I could sustain the career track, I was delivering beyond what the client asked for. But I couldn't bare to see my work not having much impact on individuals and their well-being. I was far too many layers removed from the beneficiaries. And yet, going back to career no. 8 to work in the field as an aid worker was not the solution.


Frustration from the fact that nobody else seemed to care about the purity of the work and the people most in need

Anger and confusion as to why I could not simply continue in this easy, lucrative, coveted, rightly earned, location-independent line of work, why, why, WHY?!?

Inner war between holding on to paid work (ie financial independence) and letting go until I found something more fulfilling (but ending up like my mom at the financial and emotional mercy of a man, which is just about my worst nightmare)

Isolation from moving overseas and having no friends nor social circles

Loneliness from missing my fun, passionate, and talented colleagues and friends, but frustration at knowing that I am the one who left

Resentment toward being a woman in a man's world, unable to have it all

Fear of scarcity and borderline madness that: this career was dreamier than the previous dream career, if I let this go there will be nothing left at the end-of-the-line

Precarious succumbing to decades of criticism and believing that "Yup, I think they're right, I am completely crazy and utterly wrong, just like they said."


Well that's a dumb move [to leave my glorious NYC life and career].

<insert scoff> There you go moving halfway around the world again. You really need to have your head checked by a doctor, you know. [The longer the critics have known me and the closer they are related by DNA, the more entitled they felt to judge and criticize. What a strange planet we live on...]

What are you up to again? When will you get a real job? [Dad's words of encouragement on my entrepreneurial debut. As if making $10,000 / month on average was a lame hobby or something.]

Stop worrying, honey, you're not leadership material anyway. [Mom's words of encouragement on my leadership debut]

When are you getting married? What is wrong with you? [Don't critics get tired of hearing themselves repeat the same things over and over without any change in outcome? Classic definition of insanity!]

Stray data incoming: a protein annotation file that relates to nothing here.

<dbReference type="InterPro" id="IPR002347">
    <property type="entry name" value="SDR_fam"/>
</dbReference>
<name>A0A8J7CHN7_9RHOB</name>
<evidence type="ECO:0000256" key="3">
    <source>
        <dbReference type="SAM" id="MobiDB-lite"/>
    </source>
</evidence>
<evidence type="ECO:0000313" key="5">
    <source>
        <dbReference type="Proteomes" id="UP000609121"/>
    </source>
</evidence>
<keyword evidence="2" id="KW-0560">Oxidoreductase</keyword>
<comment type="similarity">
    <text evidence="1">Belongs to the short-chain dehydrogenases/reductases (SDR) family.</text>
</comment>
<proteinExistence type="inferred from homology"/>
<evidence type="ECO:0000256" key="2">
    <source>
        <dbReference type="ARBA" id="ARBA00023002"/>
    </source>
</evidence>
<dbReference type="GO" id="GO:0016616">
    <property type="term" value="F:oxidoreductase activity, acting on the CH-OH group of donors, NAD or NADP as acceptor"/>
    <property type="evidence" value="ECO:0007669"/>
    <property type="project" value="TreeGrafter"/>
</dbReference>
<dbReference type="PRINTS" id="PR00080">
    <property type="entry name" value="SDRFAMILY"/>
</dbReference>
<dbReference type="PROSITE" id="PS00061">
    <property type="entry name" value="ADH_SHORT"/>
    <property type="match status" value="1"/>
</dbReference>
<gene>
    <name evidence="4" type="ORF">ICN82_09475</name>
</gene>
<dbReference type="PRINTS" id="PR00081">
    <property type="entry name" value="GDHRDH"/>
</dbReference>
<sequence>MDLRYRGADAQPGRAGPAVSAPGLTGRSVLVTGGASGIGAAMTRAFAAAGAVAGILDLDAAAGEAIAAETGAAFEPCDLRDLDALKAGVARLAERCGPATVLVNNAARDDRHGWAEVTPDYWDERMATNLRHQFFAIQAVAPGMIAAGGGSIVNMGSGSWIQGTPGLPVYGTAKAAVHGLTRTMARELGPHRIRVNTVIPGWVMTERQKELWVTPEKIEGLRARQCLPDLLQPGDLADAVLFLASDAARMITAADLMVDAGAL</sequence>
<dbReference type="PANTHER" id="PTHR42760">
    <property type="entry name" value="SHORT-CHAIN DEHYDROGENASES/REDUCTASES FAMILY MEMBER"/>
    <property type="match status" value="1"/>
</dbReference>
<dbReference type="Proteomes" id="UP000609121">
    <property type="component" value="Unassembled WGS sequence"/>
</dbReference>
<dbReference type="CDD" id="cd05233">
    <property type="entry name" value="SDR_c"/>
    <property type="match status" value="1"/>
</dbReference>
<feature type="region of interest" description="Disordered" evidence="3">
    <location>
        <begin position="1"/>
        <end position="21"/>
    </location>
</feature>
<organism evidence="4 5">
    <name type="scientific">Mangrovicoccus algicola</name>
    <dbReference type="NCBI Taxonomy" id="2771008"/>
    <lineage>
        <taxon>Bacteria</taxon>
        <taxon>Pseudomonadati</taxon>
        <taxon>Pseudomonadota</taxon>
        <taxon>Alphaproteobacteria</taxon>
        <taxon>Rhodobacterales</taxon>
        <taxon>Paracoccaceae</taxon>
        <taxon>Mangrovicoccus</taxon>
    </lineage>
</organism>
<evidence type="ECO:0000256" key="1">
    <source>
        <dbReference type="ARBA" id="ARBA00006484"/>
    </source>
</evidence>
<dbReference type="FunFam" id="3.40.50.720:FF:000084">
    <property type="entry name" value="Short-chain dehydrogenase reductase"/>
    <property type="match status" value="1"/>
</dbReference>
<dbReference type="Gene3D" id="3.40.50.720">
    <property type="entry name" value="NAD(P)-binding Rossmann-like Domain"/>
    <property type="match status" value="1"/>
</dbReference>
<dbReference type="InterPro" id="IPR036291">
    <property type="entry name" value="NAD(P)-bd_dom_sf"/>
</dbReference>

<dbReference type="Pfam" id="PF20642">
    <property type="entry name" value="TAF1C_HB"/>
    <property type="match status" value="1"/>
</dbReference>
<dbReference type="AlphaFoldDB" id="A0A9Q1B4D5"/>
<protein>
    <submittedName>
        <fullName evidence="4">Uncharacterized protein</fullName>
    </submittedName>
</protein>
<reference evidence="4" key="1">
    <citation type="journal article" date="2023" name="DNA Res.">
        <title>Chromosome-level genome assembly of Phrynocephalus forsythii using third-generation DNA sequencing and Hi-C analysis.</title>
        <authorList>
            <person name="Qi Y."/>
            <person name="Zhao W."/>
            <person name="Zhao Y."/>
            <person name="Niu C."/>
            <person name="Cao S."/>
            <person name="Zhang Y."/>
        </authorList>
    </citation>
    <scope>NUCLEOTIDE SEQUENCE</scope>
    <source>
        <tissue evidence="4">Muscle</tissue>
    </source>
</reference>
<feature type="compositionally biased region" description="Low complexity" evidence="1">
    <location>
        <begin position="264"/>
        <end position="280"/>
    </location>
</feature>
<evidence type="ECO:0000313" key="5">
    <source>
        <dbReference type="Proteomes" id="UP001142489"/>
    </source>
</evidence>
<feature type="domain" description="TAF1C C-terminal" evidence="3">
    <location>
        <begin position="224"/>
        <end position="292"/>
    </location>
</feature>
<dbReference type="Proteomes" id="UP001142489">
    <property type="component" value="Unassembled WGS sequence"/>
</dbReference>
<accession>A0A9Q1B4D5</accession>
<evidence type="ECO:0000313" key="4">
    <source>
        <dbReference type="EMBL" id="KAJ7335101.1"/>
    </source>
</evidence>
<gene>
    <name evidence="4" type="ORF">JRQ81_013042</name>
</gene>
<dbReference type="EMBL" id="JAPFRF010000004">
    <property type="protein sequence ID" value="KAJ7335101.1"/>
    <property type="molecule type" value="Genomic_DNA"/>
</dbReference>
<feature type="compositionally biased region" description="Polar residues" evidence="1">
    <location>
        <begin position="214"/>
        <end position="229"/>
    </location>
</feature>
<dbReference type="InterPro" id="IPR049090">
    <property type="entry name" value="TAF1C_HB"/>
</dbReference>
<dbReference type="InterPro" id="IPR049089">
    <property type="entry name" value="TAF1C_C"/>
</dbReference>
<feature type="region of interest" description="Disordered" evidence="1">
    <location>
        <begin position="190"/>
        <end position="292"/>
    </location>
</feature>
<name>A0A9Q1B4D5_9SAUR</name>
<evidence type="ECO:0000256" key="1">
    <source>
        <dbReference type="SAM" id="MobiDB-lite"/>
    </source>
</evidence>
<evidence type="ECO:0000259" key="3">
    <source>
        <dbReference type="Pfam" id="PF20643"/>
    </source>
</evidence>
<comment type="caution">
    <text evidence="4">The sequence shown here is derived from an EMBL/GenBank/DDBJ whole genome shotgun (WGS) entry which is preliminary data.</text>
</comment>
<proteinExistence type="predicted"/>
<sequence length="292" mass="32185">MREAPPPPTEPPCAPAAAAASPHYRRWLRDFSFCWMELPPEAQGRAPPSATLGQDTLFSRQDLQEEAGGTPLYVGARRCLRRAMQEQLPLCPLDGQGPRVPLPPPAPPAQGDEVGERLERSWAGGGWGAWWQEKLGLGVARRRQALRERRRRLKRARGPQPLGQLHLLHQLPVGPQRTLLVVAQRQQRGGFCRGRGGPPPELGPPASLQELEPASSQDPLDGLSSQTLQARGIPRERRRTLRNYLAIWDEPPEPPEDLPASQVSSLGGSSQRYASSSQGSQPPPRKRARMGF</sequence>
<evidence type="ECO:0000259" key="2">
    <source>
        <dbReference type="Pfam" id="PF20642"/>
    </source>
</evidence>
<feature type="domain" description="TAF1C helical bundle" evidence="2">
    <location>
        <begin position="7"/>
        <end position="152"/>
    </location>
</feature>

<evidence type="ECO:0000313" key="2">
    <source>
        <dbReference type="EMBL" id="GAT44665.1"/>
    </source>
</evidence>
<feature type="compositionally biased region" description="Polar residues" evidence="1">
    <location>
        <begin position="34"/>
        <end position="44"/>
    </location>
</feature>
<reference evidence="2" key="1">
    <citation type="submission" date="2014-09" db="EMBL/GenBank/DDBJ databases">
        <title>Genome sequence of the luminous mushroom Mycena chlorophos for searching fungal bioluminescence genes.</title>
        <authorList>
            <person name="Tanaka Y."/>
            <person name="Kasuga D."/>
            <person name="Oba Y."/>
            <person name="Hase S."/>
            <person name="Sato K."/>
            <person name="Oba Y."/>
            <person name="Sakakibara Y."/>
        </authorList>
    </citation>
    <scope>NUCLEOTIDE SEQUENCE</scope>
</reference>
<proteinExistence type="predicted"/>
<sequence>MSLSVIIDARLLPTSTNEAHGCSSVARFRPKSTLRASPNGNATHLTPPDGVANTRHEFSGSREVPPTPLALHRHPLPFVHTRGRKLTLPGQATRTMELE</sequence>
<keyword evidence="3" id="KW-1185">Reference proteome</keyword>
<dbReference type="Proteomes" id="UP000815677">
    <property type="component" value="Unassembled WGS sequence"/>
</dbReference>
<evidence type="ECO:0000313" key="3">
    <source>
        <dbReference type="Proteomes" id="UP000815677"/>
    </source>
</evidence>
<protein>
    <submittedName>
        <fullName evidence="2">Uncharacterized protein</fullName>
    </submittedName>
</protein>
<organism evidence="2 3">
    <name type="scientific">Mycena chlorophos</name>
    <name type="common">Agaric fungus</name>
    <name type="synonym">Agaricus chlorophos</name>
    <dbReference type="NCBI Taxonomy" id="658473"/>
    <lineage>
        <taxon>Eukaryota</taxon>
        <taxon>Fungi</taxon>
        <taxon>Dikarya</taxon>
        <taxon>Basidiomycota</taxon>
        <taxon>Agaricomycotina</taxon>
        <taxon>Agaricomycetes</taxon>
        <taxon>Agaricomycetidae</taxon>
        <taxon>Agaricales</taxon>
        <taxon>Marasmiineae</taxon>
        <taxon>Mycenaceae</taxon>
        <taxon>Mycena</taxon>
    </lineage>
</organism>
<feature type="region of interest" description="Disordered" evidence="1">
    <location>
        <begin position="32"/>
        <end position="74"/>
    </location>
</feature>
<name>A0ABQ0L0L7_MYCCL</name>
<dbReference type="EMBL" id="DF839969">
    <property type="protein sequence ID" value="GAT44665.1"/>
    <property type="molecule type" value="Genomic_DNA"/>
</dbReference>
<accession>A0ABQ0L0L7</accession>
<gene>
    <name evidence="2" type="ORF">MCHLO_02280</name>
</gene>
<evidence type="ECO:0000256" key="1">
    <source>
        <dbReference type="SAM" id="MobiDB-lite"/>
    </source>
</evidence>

Why haven't you pumped out 2.5 kids yet? What is wrong with you? [Don't critics get tired of hearing themselves repeat the same things over and over without any change in outcome? Classic definition of insanity!]


Grit: 6/10 | Grace: 6/10

When I wanted to die after 2 years into my 4 year electrical engineering program, the only thing that kept me alive was social, philanthropic volunteer work outside of my studies. I never would have, or could have imagined that leading initiatives with the United Nations Millennium Development Goals would plant seeds for this career 7 years and 5 re-inventions later.

I also never imagined that I'd walk away from such a holy grail. I not only got my foot in the door of the UN, but got my entire body through the door. I was seriously starting to wonder if I was masochistic or a glutton for punishment...

When I reflect back on how I was struck by that lightning bolt of Inspiration to umbrella every career re-invention under my personal consulting firm, because I said so, I don't know where that inner sense of agency, authority and power came from.

My best guess is that when you are at the end of a rope, the Universe intervenes. Not to hand you a new rope (that would be too easy), but to provide the inspiration and empowerment for you to braid your own rope to hold on to, climb up or even swing from.